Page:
The buns are super easy to make (as are the sriracha & pickles), and leftover dough can be turned into a loaf of bread. Reheat leftover buns in a microwave (1 min tops) in a ziploc bag, with a few sprinkles of water—they'll be almost as good as new. Fried chicken isn't the best for this; use something fatter, juicier and more gelatinous (eg. pork-belly, duck etc). Thickness increases by a third or more during steaming, and it's better to overcook than undercook.

I forgot to mention! We have one now. I love its results and its timing flexibility.

Yay! :D there's a ton of youtube channels exploring different applications, if you ever run out of inspiration :) cooking marinated beef cheek at this very moment.

Quote
I came here to mention that I made cultured butter. Easy and surprisingly fun.

... I once spent a lot of time trying to figure out what this was, because it sounded so exotic and delicious, and it turns out it's basically what I have always just known as "butter". Simple and fun, and also the only way I can get my hands on real buttermilk here in Swedistan.

In other news, the ginger has continued to explore the world of lacto-fermentation. Tons of ideas out there on the internet (apart from blogs there's a great series on YouTube called "It's alive!"). We're making more sriracha, some paprika sauce, and some beetroot & horseradish relish. Most of these are less of a hassle than making kimchi, but I expect we'll make some more of that soon.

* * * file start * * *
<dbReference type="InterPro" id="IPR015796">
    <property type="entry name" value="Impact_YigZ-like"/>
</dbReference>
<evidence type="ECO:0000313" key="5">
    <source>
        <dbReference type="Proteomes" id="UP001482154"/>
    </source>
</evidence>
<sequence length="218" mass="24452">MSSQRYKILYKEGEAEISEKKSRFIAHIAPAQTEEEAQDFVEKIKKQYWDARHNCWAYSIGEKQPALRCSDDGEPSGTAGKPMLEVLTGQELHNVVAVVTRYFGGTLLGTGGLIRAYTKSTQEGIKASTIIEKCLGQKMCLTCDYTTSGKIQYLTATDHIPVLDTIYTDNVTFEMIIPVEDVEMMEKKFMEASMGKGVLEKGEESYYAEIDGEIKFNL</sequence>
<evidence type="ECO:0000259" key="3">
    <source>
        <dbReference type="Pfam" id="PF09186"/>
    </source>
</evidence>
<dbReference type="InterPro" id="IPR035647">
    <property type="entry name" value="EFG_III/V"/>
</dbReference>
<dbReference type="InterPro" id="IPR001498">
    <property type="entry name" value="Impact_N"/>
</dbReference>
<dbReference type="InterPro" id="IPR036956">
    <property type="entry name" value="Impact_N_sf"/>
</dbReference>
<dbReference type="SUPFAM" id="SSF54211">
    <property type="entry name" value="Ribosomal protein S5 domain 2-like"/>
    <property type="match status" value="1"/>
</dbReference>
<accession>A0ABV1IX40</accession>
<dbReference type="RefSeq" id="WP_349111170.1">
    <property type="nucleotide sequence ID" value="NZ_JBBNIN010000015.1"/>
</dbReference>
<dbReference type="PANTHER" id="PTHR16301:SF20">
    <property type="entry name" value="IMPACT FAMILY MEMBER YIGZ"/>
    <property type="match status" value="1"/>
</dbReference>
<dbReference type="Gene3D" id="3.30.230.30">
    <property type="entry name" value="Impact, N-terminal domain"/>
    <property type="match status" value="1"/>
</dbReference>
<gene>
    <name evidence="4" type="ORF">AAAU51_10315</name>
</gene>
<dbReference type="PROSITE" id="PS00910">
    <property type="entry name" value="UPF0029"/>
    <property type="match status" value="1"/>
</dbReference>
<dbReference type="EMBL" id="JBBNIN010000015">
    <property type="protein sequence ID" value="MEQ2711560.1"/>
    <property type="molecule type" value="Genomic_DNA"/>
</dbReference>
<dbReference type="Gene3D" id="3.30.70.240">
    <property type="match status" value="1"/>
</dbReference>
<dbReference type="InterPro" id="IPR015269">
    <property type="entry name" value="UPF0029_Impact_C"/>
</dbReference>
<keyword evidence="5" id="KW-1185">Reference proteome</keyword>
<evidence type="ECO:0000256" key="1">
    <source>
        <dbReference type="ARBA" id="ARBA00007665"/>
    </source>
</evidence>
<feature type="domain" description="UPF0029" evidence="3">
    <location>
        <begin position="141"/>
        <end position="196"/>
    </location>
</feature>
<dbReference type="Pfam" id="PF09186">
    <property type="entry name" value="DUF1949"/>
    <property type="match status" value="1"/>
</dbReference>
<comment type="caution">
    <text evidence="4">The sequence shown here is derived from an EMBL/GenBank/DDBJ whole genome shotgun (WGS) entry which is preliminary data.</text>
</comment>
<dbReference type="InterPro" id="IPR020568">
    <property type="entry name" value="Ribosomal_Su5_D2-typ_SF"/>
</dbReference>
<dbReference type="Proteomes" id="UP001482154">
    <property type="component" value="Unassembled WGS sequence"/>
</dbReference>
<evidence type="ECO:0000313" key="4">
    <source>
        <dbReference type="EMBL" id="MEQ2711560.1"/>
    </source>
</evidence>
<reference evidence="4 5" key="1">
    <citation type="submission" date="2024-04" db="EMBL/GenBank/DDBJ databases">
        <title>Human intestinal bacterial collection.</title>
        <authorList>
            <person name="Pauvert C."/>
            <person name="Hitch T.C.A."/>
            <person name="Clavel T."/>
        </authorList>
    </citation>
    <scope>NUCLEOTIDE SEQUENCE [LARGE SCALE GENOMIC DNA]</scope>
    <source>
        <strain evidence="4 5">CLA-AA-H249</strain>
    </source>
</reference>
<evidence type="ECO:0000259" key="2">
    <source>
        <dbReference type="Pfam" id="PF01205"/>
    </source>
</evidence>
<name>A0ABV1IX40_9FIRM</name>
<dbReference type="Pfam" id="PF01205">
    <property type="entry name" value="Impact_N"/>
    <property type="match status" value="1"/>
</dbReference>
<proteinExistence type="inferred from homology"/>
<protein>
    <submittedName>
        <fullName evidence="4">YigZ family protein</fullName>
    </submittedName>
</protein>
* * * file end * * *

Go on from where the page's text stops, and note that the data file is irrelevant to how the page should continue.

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LTK

Re: A Cooking Thread?
« Reply #2265 on: 04 Nov 2018, 05:35 »

This isn't about cooking per se, but the local supermarket has started to stock young coconuts imported from Thailand, and it's been a revelation. Before this, the only kind of coconut I knew was sold stripped down to the shell, needed an axe to crack open, and was filled with an inch-thick layer of tough, hard, but tasty coconut, and maybe a spoonful or two of juice. But these other ones are sold with some of the husk still attached, can be cracked open with a sharp knife, are filled to the brim with delicious, sweet juice, and are coated inside by a thin layer of juicy, soft flesh that can be scooped out with a spoon and has the consistency of pudding. The difference is like night and day. It's a bit of work getting them open still, but the reward is basically a complete, filling dessert in a cup. How has this been hidden from me for so long?
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Quote from: snalin
I just got the image of a midwife and a woman giving birth swinging towards each other on a trapeze - when they meet, the midwife pulls the baby out. The knife juggler is standing on the floor and cuts the umbilical cord with a a knifethrow.

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Re: A Cooking Thread?
« Reply #2266 on: 04 Nov 2018, 08:36 »

Not often exported to western countries, both b/c of low demand and b/c of hassle w/ transportation. One of the things I missed the most when we first moved to Europe. Sooo nice on a hot day 👍





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Re: A Cooking Thread?